Most businesses provide benefits packages to their employees, but deciding how to manage them can be tricky. Although some businesses do manage these benefits themselves, they’re often complicated and time consuming. Ultimately, contracting a third party administrator with specialized knowledge about health care and retirement or savings plans might be a better option.
What Is A Third Party Administrator?
TPAs are usually independent businesses, but sometimes they are also associated with certain insurance carriers.
The option to outsource this function is quite popular among small business owners as it frees them from the worry of insurance and benefits packages. Third party administrators are also highly skilled and knowledgeable in their respective fields and can provide great value to a business.
What exactly do TPA's manage?
- Commercial Liability
- Health Care
- 401(k) Retirement Plans
- Self Insurance
If you haven’t outsourced this before, it can be a little scary to make such a long-term decision that concerns money. How do you know the service is worth the price? Although many offer good advice, it’s hard to know if they will really deliver.
So what is the advantage to hiring a third party administrator to manage your benefits plan?
The Pros of hiring a TPA
Hiring a TPA to manage your employee benefits program has many advantages.
- TPAs have vast knowledge about money management. This is especially true when it comes to taxes and investments.
- A certified financial planner usually has a better understanding of savings and 401(k) retirement planning. They can help small business owners analyze and strategize the overall retirement plan.
- TPAs can also help individual employees figure out their retirement goals at the beginning of the planning process, saving you a lot of time, planning, and effort.
Managing the portfolios of employees can be time-consuming and at times it can also get complicated. By allowing someone to handle the entire process, you can concentrate on your business.
When looking at all the work that goes into managing a benefits package, you can see how hiring a TPA might be highly cost-effective.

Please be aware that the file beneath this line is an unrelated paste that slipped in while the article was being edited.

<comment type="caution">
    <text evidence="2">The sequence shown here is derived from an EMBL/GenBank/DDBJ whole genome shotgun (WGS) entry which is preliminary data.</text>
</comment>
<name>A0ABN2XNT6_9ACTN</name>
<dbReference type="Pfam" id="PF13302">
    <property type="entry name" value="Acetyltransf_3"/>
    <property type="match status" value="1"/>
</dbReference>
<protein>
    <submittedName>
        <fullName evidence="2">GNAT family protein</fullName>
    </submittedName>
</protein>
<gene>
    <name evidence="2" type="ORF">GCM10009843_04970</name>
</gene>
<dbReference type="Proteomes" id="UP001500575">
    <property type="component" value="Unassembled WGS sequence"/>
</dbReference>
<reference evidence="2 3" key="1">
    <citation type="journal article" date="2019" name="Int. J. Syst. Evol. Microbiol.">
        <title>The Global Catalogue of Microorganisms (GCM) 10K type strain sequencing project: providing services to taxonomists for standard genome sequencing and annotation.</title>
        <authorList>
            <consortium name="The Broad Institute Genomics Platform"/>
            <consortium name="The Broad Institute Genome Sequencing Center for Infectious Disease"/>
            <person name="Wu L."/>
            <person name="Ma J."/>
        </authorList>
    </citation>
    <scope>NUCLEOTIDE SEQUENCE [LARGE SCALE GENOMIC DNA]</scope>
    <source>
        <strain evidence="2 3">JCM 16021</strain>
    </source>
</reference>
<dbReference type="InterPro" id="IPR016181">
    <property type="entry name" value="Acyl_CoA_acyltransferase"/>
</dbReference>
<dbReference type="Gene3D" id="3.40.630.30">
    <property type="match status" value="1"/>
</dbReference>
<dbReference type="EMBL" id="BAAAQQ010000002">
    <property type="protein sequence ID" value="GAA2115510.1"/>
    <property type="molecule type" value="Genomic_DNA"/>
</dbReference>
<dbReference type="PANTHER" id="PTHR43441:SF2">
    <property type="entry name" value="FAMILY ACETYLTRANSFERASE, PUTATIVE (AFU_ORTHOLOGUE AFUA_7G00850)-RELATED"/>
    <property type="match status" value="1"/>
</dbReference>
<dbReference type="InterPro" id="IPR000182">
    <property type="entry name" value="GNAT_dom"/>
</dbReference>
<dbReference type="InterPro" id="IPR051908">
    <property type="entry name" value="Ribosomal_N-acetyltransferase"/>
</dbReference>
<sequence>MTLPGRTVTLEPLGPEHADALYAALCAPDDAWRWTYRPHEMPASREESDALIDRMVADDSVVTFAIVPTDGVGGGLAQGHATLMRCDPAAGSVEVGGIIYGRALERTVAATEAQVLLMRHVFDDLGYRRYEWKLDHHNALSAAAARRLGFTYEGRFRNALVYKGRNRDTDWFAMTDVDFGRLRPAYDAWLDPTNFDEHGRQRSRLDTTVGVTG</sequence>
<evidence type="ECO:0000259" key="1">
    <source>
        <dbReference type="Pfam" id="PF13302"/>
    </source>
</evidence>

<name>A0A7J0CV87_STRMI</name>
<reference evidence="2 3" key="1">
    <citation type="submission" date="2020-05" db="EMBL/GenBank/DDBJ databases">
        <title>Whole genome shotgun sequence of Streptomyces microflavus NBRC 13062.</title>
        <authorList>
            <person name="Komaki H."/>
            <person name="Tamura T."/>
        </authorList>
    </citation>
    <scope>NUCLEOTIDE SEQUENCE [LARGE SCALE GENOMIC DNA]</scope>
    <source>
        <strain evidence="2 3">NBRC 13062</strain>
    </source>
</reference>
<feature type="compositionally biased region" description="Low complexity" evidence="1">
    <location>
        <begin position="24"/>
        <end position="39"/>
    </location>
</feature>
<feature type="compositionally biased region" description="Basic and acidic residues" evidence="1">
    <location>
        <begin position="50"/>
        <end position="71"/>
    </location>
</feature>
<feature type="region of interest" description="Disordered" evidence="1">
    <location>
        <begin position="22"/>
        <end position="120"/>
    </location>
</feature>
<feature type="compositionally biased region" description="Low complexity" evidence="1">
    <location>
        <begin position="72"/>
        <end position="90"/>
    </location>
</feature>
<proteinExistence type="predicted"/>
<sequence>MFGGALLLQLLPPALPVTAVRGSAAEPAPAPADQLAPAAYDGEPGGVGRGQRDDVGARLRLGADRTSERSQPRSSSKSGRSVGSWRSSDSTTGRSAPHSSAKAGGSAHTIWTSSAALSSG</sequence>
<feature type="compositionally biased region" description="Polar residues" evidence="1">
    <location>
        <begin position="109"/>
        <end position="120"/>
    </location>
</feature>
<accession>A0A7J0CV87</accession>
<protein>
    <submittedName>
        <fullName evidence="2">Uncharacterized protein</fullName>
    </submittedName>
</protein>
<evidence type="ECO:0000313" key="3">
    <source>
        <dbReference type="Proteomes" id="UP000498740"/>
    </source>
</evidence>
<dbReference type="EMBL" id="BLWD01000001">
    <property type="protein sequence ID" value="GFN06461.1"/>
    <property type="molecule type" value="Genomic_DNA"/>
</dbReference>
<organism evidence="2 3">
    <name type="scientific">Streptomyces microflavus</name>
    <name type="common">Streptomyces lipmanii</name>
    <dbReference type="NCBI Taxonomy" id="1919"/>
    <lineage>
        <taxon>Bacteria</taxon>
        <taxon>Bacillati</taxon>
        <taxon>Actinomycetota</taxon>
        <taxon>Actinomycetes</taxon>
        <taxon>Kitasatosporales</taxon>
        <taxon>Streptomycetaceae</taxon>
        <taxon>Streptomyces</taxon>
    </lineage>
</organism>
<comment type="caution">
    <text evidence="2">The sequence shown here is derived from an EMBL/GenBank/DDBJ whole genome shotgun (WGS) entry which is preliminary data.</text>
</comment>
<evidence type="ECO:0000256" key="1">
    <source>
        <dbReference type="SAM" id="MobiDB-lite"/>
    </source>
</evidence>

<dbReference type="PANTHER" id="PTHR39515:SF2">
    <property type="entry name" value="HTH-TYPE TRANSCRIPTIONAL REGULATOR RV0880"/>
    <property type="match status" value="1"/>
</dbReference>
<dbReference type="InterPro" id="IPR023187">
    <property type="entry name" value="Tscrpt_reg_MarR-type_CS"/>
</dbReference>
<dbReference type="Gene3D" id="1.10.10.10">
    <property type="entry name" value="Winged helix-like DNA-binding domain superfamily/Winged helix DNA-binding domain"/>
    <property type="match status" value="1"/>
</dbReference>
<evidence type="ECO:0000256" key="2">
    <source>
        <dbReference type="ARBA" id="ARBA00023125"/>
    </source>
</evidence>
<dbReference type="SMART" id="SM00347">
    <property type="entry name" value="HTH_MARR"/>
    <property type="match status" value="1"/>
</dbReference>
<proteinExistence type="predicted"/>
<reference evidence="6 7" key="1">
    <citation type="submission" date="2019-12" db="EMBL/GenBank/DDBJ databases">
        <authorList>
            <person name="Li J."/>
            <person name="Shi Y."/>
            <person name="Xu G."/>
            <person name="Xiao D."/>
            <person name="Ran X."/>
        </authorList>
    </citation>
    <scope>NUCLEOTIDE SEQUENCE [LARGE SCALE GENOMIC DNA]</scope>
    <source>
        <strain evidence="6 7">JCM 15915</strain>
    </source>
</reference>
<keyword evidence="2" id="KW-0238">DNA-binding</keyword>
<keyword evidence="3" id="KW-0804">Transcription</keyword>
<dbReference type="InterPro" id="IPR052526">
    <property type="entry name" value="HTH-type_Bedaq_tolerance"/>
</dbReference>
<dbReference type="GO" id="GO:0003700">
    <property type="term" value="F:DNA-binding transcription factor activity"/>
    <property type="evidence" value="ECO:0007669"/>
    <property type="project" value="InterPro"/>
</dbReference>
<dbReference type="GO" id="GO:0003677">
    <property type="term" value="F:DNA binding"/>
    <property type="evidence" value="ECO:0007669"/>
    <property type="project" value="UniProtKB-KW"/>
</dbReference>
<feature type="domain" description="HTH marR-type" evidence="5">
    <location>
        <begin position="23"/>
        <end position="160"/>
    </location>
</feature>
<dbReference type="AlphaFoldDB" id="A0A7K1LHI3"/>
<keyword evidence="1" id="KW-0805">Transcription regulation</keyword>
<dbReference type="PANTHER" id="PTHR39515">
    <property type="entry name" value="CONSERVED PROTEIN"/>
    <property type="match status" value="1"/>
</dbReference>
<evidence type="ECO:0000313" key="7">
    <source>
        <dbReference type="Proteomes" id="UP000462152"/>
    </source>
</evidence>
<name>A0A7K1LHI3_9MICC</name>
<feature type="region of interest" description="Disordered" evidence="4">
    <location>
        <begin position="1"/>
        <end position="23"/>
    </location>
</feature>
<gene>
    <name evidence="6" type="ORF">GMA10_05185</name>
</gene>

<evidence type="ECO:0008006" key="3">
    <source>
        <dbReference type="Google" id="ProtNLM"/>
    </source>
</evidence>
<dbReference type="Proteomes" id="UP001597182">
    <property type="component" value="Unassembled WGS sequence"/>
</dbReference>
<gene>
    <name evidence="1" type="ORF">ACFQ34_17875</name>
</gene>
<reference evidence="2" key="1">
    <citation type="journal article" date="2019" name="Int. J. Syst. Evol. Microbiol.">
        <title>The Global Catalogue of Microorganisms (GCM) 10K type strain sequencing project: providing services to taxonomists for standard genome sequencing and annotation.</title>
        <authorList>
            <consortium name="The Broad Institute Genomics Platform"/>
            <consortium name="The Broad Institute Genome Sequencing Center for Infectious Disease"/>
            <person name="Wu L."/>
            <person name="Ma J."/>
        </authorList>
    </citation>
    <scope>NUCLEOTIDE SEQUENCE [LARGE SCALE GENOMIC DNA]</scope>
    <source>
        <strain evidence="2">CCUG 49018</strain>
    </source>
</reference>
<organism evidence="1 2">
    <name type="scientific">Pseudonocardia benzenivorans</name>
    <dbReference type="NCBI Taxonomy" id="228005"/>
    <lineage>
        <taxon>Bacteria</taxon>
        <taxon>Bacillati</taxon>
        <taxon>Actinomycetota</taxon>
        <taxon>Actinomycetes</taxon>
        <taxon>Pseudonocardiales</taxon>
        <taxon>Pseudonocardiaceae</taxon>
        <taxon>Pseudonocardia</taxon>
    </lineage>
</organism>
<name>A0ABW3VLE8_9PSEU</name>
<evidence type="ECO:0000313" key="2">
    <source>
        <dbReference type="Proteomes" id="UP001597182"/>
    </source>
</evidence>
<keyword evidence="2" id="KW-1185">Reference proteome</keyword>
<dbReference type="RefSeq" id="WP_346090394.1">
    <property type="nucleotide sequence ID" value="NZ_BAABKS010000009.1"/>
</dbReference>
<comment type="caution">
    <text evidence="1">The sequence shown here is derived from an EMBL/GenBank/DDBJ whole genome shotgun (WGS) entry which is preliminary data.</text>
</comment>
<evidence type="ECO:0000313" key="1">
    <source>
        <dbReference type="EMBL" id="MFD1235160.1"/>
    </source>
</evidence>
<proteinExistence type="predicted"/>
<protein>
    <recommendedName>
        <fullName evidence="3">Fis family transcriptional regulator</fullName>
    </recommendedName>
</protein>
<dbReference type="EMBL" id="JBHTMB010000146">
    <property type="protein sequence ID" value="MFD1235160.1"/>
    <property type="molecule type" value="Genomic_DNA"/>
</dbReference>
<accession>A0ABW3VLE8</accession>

The Cons of hiring a TPA
One thing to keep in mind is that a TPA may not always have your company’s best interests in mind. They are their own entity and have their own goals and philosophy. At times you may have conflicting philosophies as to how something should be done.
One way to negate this situation is to hire a fiduciary TPA. This type of TPA is required by law to only make recommendations that are beneficial to their clients. Starting April 2017, a new Department of Labor rule will consider TPAs that give advice to 401(k) and IRA participants to be fiduciaries.
There are many types of TPAs, so it’s important to research your options before choosing one. Also remember that different types of TPAs can create greater flexibility – if you are unhappy with your first choice, you can always move to another.
Despite the potential conflict of interest, TPA benefits usually outweigh the cons. If you have many employees, managing their benefits in house can create unnecessary burdens and confusion. TPAs exist to help businesses manage this aspect and make sure employee benefits packages are implemented smoothly while also providing helpful information to each employee.
At the end of the day, it’s a small price to avoid all the hassle that goes into managing benefits packages for yourself and your employees. If you have any questions or need further information, please contact us by clicking the link below.